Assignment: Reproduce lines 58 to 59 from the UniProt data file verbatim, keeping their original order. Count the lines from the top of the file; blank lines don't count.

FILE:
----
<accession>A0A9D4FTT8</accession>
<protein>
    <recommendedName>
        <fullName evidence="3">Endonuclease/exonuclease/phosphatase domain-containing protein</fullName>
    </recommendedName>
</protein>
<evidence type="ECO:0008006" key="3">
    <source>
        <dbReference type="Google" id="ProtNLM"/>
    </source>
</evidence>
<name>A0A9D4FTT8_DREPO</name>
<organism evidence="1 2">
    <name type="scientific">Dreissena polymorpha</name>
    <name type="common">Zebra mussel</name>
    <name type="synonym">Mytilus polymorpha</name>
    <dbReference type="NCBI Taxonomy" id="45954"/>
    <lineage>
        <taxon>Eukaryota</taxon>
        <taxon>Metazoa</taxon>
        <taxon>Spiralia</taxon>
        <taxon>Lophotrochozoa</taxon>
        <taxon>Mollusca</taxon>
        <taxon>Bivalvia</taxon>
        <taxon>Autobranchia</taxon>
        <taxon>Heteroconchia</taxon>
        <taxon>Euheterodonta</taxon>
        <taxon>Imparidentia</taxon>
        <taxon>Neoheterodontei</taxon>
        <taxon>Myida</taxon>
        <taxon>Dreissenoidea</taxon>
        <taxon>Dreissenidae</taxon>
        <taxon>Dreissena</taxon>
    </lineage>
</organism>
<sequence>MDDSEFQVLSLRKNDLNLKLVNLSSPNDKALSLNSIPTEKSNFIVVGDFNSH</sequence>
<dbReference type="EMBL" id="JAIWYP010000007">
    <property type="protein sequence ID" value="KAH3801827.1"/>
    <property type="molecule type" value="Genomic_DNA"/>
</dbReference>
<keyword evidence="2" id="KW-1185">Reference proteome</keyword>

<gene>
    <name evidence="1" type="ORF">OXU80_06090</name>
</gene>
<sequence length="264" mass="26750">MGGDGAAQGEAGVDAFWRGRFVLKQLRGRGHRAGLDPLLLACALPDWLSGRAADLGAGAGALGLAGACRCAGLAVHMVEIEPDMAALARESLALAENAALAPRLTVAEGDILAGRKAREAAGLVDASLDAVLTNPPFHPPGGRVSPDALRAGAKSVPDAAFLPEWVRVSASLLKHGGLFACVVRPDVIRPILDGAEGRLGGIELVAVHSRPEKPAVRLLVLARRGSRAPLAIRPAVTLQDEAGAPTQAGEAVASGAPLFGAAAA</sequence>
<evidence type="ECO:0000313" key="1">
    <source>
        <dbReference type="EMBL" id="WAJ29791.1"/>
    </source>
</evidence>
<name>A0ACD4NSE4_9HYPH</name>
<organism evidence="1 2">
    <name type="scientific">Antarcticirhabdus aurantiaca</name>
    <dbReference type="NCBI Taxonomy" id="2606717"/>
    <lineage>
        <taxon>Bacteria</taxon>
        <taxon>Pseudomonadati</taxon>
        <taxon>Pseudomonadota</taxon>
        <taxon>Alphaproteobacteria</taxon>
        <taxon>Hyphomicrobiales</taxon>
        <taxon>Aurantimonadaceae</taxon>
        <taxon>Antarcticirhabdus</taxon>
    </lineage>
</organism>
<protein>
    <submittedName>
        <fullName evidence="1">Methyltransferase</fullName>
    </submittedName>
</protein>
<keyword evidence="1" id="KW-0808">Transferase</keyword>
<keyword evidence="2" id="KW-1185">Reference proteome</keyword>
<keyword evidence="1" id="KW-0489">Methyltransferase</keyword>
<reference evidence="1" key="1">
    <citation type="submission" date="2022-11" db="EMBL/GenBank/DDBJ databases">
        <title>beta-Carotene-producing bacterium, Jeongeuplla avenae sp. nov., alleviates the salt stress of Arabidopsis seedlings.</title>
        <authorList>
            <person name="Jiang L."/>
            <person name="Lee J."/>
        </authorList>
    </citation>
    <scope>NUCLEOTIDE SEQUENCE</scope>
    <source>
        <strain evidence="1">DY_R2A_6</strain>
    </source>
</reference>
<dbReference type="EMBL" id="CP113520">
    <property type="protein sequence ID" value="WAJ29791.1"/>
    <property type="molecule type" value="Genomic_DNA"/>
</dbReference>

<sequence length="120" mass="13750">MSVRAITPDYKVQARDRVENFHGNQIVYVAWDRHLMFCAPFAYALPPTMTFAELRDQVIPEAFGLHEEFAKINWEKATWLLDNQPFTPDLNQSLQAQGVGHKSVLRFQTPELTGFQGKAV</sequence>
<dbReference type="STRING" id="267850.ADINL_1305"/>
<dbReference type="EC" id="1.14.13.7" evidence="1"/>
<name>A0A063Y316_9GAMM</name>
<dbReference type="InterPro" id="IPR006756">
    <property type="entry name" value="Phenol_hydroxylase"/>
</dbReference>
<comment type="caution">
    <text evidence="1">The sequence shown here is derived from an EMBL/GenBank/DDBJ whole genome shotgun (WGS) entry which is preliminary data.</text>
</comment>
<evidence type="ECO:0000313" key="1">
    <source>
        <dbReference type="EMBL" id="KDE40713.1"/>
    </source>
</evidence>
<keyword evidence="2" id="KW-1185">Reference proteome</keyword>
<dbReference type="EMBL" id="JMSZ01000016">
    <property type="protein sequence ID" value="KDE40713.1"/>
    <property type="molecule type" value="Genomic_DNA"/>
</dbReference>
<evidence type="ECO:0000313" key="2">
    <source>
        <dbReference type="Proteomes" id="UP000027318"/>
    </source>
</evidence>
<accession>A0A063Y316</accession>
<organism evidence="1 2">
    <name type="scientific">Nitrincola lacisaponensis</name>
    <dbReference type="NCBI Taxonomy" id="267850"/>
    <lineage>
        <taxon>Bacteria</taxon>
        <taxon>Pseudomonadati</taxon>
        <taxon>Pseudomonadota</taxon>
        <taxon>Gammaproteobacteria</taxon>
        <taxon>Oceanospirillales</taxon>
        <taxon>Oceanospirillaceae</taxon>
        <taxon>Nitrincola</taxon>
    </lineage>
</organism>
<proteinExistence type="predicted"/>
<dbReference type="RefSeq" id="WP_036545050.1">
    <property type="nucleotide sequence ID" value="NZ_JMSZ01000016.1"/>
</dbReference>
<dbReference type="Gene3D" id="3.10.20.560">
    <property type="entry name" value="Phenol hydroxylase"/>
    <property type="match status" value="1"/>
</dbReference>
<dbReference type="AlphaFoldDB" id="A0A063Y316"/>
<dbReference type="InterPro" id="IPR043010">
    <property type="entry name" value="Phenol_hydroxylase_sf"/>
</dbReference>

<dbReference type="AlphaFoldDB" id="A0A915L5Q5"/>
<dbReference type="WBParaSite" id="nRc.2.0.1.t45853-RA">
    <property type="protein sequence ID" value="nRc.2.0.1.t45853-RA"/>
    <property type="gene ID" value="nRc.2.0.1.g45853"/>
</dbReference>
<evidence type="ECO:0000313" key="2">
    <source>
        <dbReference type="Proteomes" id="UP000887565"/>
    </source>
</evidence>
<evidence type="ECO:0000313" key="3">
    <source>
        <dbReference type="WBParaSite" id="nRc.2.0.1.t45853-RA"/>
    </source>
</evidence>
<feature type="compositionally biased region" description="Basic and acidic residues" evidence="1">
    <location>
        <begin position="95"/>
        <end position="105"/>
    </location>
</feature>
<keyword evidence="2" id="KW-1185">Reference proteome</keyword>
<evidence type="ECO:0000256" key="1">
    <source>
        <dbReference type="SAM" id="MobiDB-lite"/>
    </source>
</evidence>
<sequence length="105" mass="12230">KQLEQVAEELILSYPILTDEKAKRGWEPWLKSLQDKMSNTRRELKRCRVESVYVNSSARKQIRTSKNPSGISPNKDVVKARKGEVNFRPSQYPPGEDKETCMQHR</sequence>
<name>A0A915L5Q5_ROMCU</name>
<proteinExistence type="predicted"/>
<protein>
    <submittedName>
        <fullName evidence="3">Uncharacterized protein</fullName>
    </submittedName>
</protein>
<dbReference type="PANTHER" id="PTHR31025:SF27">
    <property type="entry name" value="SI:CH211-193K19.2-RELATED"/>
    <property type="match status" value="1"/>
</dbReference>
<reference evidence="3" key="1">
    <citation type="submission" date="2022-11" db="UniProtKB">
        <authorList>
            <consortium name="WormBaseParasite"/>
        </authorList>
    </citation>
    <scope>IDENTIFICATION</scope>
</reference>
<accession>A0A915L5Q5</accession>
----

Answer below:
        <taxon>Pseudomonadota</taxon>
        <taxon>Alphaproteobacteria</taxon>